Lost baggage on flights
Do not rely on compensation from an airline if it loses your luggage. By law, airlines only have to pay a specified minimum value per kilo of lost luggage. This is unlikely to cover the full value of your things.
Legal expenses cover
Taking out legal expenses cover will help you to pursue compensation or damages following personal injury while you’re abroad – very important in countries without a legal aid system.
Financial protection for holidays
If your travel provider goes bankrupt when you’re abroad on holiday you need to know you won’t get stranded without a refund. Fortunately there are several associations that exist to help protect and support you – we’ve explained how below.
Book your foreign holiday through a reputable travel company
Good travel agents and tour operators will give you security through:
an Air Travel Organisers Licence (ATOL)
membership with an approved body such as ABTA; the Association of Bonded Travel Organisers Trust (ABTOT); the Association of Independent Tour Operators (AITO); Bonded Coach Holidays (BCH); or the Federation of Tour Operators (FTO)
a suitable insurance policy
a protection scheme or trust fund for any payments you make in advance
Many of the travel arrangements provided by these kinds of companies are protected in case of the financial failure of the travel company. You should, however, always ask your travel company if financial protection applies to your travel arrangements. If it doesn’t, the company may be able to offer suitable insurance to cover you.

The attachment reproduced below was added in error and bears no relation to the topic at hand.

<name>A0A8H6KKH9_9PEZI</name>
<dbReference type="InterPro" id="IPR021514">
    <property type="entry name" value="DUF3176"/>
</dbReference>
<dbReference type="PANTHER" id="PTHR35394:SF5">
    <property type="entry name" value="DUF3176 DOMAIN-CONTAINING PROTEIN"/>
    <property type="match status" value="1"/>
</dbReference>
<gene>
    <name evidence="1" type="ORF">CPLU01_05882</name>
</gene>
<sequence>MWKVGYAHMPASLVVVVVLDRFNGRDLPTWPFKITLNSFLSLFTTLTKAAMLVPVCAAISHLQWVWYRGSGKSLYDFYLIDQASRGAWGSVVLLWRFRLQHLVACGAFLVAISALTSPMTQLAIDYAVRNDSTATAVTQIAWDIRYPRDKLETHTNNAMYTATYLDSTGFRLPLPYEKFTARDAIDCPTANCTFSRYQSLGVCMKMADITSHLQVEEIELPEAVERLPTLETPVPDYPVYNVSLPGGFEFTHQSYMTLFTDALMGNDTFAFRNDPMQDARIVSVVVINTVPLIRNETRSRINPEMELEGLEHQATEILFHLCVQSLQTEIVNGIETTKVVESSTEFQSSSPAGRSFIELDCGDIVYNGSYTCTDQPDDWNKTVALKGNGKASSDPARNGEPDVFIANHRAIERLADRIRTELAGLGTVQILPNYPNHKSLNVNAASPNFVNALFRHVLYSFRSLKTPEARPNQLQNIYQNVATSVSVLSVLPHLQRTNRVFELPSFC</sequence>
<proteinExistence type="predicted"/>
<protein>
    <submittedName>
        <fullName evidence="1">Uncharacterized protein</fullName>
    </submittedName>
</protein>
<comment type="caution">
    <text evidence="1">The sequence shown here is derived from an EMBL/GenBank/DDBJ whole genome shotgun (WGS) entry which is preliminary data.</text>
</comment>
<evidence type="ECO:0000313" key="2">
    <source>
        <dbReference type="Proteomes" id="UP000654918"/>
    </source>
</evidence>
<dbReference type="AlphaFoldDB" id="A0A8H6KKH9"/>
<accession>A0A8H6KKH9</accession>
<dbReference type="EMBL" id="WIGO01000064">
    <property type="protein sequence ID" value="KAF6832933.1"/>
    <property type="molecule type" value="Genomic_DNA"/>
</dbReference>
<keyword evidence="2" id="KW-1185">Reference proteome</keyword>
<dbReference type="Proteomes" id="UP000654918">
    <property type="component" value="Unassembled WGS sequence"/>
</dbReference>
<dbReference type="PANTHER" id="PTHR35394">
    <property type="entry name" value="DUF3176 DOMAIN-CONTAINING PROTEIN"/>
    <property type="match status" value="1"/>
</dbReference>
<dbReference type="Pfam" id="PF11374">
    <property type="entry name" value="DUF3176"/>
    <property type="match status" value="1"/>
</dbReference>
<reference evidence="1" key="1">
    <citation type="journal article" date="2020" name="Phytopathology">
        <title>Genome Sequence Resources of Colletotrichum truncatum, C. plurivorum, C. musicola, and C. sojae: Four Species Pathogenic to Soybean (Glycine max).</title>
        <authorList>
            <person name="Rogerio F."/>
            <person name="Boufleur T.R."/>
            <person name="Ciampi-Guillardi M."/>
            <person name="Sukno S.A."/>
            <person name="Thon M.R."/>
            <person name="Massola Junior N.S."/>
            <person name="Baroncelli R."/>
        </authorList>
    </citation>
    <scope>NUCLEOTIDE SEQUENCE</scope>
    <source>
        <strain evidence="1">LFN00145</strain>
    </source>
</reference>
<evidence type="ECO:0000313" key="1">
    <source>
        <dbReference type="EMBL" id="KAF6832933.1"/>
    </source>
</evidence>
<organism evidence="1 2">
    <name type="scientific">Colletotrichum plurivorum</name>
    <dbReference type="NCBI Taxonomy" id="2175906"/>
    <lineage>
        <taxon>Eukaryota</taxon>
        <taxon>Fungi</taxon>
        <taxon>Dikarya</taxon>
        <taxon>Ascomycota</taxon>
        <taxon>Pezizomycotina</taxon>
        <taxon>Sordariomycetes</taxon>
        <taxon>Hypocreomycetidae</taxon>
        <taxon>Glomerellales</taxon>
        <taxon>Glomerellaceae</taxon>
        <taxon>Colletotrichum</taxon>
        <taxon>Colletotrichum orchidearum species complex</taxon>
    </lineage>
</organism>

If you have booked a ‘package’ holiday (usually a combination of transport and accommodation) in the UK then you will be protected by the Package Travel Regulations, which give consumers special protection where things go wrong or circumstances change in the period after the booking has been made.
Air Travel Organiser’s Licensing
ATOL is a consumer protection scheme for air holidays and flight, managed by the Civil Aviation Authority (CAA).
How ATOL protects you
The scheme protects you from losing money or being stranded abroad when a travel firm goes out of business.
All travel firms that sell air holidays and flights in the UK must hold an ATOL, which is only issued after a firm has met the CAA’s criteria. Licensed travel firms must also contribute to a financial protection fund managed by the Air Travel Trust (ATT). In the event of an ATOL travel firm’s failure, the CAA uses the fund to ensure people abroad are able to finish their holidays and fly home, while those unable to travel are able to receive a refund. ATOL is the only scheme for flights and air holidays sold by travel firms in the UK.
How you can get ATOL protection
When you make a holiday booking, make sure the travel firm has a licence; firms are required to display their ATOL licence number on websites and in brochures, and when you book, the ATOL holder or their agent must give you an ATOL Certificate confirming you are ATOL protected immediately when you pay any money (even a deposit) for an air holiday or flight. This should include the name of the licensed firm you’ve booked with, their ATOL number and details of what’s protected. You should take these documents with you when you travel.
You will not be protected by ATOL if you:
- just buy a scheduled flight and receive an airline ticket or other airline confirmation within 24 hours of payment
- you book direct and pay an airline direct
The ATOL website has more information about the ATOL scheme and you check whether your travel firm is licensed.
Details of how the Foreign Office can provide support to British nationals when things go wrong abroad are outlined in the publication Support for British Nationals Abroad.